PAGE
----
All school-age children can get extra protection against COVID-19

A child laughs as she gets a COVID-19 vaccine while another child and an adult hover above her.
Amid lagging vaccination, the city’s health commissioner urged Chicagoans to get the new omicron booster to avoid a winter surge. (Emily Elconin for Chalkbeat)

With COVID-19 bivalent boosters now available to elementary school-age children, health and school leaders are encouraging vaccination to stave off another winter surge. 

The federal Food and Drug Administration and the Centers for Disease Control and Prevention expanded eligibility last week for the new bivalent booster to include children as young as 5, after making it widely available on Aug. 31 for those 12 and older

The updated booster for 5- to 11-year-olds is already being administered at pediatricians’ offices, pharmacies, and city-run vaccination sites, Dr. Allison Arwady, the city’s health commissioner said Tuesday morning, noting that shipments were still rolling in.

About 93,685 Chicago students are eligible for an updated booster, Arwady said. 

“You should get it now,” Arwady said. “You should not wait until a potential surge in November or December.”

Chicago Public Schools’ vaccine sites will offer the updated vaccine later this week. The district will alert families when the bivalent booster is available to 5- to 11-year-olds.

There are weekend vaccine clinics at Chicago City Colleges and vaccine events at elementary and high schools. Still, school-age children remain Chicago’s least vaccinated group. 

As of the end of August, about 60% of Chicagoans ages 5 to 17 had completed the primary vaccine series, but only about 16% had received a booster. Among 12- to 17-year-olds, only 5,513 had received the updated booster as of Oct. 12, according to city data. 

Chicago students returned to schools with fewer COVID precautions in place two months ago. Since then, new variants have emerged. District leaders and health officials are urging parents to get their students vaccinated to prevent severe illness and hospitalization ahead of a winter surge.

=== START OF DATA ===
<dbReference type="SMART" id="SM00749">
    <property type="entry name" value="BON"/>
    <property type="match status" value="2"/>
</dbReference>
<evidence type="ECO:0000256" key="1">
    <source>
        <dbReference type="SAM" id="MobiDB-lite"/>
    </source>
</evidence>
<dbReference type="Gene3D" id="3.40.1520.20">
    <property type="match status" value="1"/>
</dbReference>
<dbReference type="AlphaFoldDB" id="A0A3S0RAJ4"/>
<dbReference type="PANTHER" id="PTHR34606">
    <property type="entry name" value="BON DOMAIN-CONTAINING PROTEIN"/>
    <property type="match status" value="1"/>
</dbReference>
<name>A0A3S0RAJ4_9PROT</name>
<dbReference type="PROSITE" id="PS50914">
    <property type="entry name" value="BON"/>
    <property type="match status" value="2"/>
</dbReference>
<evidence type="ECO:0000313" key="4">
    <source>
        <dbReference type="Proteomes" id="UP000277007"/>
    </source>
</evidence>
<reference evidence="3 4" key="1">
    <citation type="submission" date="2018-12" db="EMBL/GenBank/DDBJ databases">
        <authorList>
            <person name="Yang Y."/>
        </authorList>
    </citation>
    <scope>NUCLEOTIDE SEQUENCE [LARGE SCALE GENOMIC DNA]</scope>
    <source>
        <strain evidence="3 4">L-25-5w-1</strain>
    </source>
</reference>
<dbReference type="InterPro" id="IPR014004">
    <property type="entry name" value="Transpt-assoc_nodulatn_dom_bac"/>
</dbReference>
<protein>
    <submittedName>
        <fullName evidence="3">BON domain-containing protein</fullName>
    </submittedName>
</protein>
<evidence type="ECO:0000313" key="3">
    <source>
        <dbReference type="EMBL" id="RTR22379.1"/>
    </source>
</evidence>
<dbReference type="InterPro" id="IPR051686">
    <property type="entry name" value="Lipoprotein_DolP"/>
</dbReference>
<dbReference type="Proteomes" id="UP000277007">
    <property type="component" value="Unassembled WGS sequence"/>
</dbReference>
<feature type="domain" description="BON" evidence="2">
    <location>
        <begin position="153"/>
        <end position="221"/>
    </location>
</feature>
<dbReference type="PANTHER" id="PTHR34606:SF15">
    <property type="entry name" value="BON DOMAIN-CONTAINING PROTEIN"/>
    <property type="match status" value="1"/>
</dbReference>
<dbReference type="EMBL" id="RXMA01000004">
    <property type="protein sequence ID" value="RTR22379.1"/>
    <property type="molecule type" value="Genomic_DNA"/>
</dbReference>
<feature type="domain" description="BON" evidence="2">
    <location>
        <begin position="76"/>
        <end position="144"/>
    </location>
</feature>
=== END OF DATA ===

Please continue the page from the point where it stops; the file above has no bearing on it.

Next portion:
Here are a few things to know about the booster.

What is the bivalent booster?

Because COVID-19 has mutated multiple times since the first vaccines were developed, people who are vaccinated may not be as protected as they initially were. The new bivalent COVID-19 boosters include components of the original virus and the omicron strains and thus protect against the more transmissible omicron variants. The old boosters are no longer available.

Just as was done with the original vaccine, children under the age of 12 get smaller doses of the booster than what’s offered to teens and adults. But it’s a one-and-done shot for all age groups. 

Who is eligible?

Anyone age 5 and older can get a booster. The Pfizer vaccine can be administered for 5- to 11-year-olds, and the Moderna booster can be given to children from 6 to 17 years old.

Children who completed the primary series of vaccinations are eligible for a booster if they’re two months past their second shot or last booster. 

Where can I go to get my child vaccinated?

Officials said booster doses are being distributed in pediatricians’ offices, hospitals, pharmacies, clinics organized by the health department, and schools. 

Chicago Public Schools continues vaccinations at four regional hubs: Michele Clark Magnet High School on the city’s West Side; Richards High School and Chicago Vocational on the city’s South Side; and Roosevelt High School on the city’s Northwest Side. Appointments can be found here.

The district is hosting vaccine clinics across the city. To book an appointment or see the schedule click here.

The Chicago Department of Public Health (CDPH) is also hosting vaccination clinics at City Colleges of Chicago.  Registration is recommended. Locations and time can be found here. 

CDPH is also hosting aldermanic vaccine clinics across the city. Locations can be found below city college vaccination sites here. 

Pharmacies including CVS and Walgreens are running their own registration, but appointments may be limited. 

Mauricio Peña is a reporter for Chalkbeat Chicago, covering K-12 schools. Contact Mauricio at mpena@chalkbeat.org.

The Latest

Many high school students struggled in the aftermath of COVID. This graduating senior found a talent for wrestling, teaching, and connecting with the classmates who wanted to give up.

Schools are too often punishing and excluding special education students with behavioral issues, Tennessee Disability Coalition says

Muchos estudiantes de high school atravesaron dificultades a consecuencia del COVID. Esta estudiante de último curso descubrió su don para la lucha, enseñar y para conectarse con los compañeros de clase que querían darse por vencidos.

The policy shift comes after some Manhattan parents lobbied Chancellor David Banks to impose geographic admissions preferences at high-demand local high schools.

Air conditioning, high school theater upgrades, and a new school in far northeast Denver are among the projects being recommended.

Increased state education spending now will more than pay for itself as more students graduate and attend college, report finds